I read every script from beginning to end, and I read every draft that I can. I like the show, I like the character, and I want to protect both of those things.
With the draft, everybody was involved. Everybody was fodder. When you got to be 21, 22 and graduated from college, for two years your life stopped. If you had been running in the direction of your life, you had to stop and do this other thing which was, if not menacing, just plain boring.
Tom Brady is Tom Brady. He was a sixth-round draft pick. A lot of people passed up on him. He’s a Super Bowl Champion, Super Bowl MVP. He’s been in a bunch of Super Bowls, and he could care less about all of that. He just cares about winning the next game.
That summer after the draft was probably the most fun I’ve ever had, because all I had to do every day was wake up and go work out for four or five hours. I got to play some golf, which I love to do, too, and then got to hang out with my family.
I think early in my development as a quarterback, before I ever got a Division I college offer or anything, my brother was in the spotlight, first-round draft pick. People expected me to be him, but I was underdeveloped, undersized, unrecruited… so it was tough at that point.
I always write my first draft in longhand, in lined notebooks. I move around the house, sitting where I like, and watch the words spool out in front of me, actually taking a lot of pleasure in the way they look in my strange handwriting on the page.
I’m working on a new novel, in its 3rd draft, but it’s hard to write while doing 7th Heaven.
The draft’s crazy. Everybody knows that.
As I prepared for the 2009 draft, I vividly remember meeting with a prospective agent that told me if I put in the work, I could be a good special teams player in the league for a little bit. On one hand, thanks for the honesty, I guess. But I thought I might be capable of more.
The Draft Model Police Act of 2006, as part of police reforms, provided for Special Security Zones to be created in the red corridor, which is a common development area. That means bringing together diverse political components but working through a coordinated bureaucracy.
Some people like to purge out a draft and just let it go and then go back and fix it, but I’m a writer-rewriter. I can’t move on until I feel like it’s presentable.
Coming out as a rookie, no. 4 draft pick, you expected to see some playing time.
When Pearl Harbor was bombed, young Japanese-Americans, like all young Americans, rushed to their draft board to volunteer to fight for our country. That act of patriotism was answered with a slap in the face. We were denied service and categorized as enemy non-alien.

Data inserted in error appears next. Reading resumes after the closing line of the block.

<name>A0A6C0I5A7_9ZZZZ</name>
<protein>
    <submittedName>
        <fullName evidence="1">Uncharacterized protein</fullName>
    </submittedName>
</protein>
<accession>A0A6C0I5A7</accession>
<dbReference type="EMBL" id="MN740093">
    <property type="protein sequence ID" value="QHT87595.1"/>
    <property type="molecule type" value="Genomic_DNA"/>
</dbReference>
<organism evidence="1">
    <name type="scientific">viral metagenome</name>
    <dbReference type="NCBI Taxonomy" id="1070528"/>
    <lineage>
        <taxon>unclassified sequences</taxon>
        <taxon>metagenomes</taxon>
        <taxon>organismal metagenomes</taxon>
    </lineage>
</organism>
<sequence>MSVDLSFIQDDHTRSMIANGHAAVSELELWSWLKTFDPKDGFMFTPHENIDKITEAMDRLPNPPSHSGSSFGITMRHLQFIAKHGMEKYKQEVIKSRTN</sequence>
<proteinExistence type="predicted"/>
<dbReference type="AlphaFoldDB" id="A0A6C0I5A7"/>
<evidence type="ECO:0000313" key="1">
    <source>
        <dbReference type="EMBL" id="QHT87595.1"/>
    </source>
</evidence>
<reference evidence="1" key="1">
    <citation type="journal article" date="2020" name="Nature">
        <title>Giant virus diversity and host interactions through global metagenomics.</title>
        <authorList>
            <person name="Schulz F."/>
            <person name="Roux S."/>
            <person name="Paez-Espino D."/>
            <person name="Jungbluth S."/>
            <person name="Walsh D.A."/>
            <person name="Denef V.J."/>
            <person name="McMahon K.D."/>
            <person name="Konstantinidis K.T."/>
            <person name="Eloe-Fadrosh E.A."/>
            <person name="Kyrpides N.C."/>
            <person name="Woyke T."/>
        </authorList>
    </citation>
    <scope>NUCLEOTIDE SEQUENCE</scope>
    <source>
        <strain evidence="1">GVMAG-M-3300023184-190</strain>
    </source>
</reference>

If I want to be a basketball player and you don’t draft me, what am I going to do, quit, or keep going? Knock on the next door, knock on the next door, if one of those open I’m going to go in and display my talent.
I’m constantly revising. Once the book is written and typed, I go through the entire draft again.
If I wanted to be Rimbaud, what was I doing in graduate school? Trying to stay out of the army, of course. Graduate study gave me a draft deferment. But I also knew I lacked erudition and polish and was often sunk in forlorn reveries.
I have never had a problem with national service. I am not sure the draft is the way to go about it, but I am positive that you live in a society and you take from this society, which every citizen here does. You owe something back to this country, and that should be paid back in some form of national service.
I’m careful about speaking about this, but I believe it is only natural to accept the mandatory military duty, and I will go when I receive a draft notice, no matter when that is.
Often as a writer, you get your first draft out, and then you look and think, ‘Now, what have I got here.’ You’re really just throwing mud at the wall and then going, ‘Oh, there’s a pattern there.’
I’m not a believer in bringing back the draft. But I am a huge proponent of national service.
I have always been thankful that so many of our country’s greatest leaders and statesmen were able to be on this earth at the same time and place to draft the Constitution.
Some writers sit down without a thought of what they are going to say, and they go through draft after draft.
I think that many of the issues they were facing in South Africa were the same as those I was singing about. Conscription, resisting the draft, government repression – I mentioned all those things in my songs.
Political systems are run by self-selecting politicians. We don’t draft people; it’s not jury duty.
I have never written anything in one draft, not even a grocery list, although I have heard from friends that this is actually possible.
In the original draft I was 27 and Peter was 55 in the script. That’s not the same as a guy in his 40s and a dad in the end of his 70s. It’s a different point in both our lives.
Constructed Worlds‘ comes from a novel draft that I wrote in my early twenties and reread/revised only in my late thirties.
I do think if we had a draft again, the United States would embark on fewer wars.
I don’t want to be in a locker room with someone that we draft that’s kind of a prima donna or, you know, thinks they’re bigger than the team. Those are two things that I don’t do well with.
When I was in college going through the draft process my dad was like, ‘Hey Michael Jordan loves your game,’ I’m like dad? This is before social media; this is before any of that so I’m like, ‘Dad, get out of here, there’s no way you can know that Michael Jordan likes my game.’
I will never support a draft.
Writing the first draft of a new story is incredibly difficult for me. I will happily do revisions, because once I can see the words on the page, I can go about ripping them up and moving scenes around. A blank page, though? Terrifying. I’m always angsty when I’m working my way through a first draft.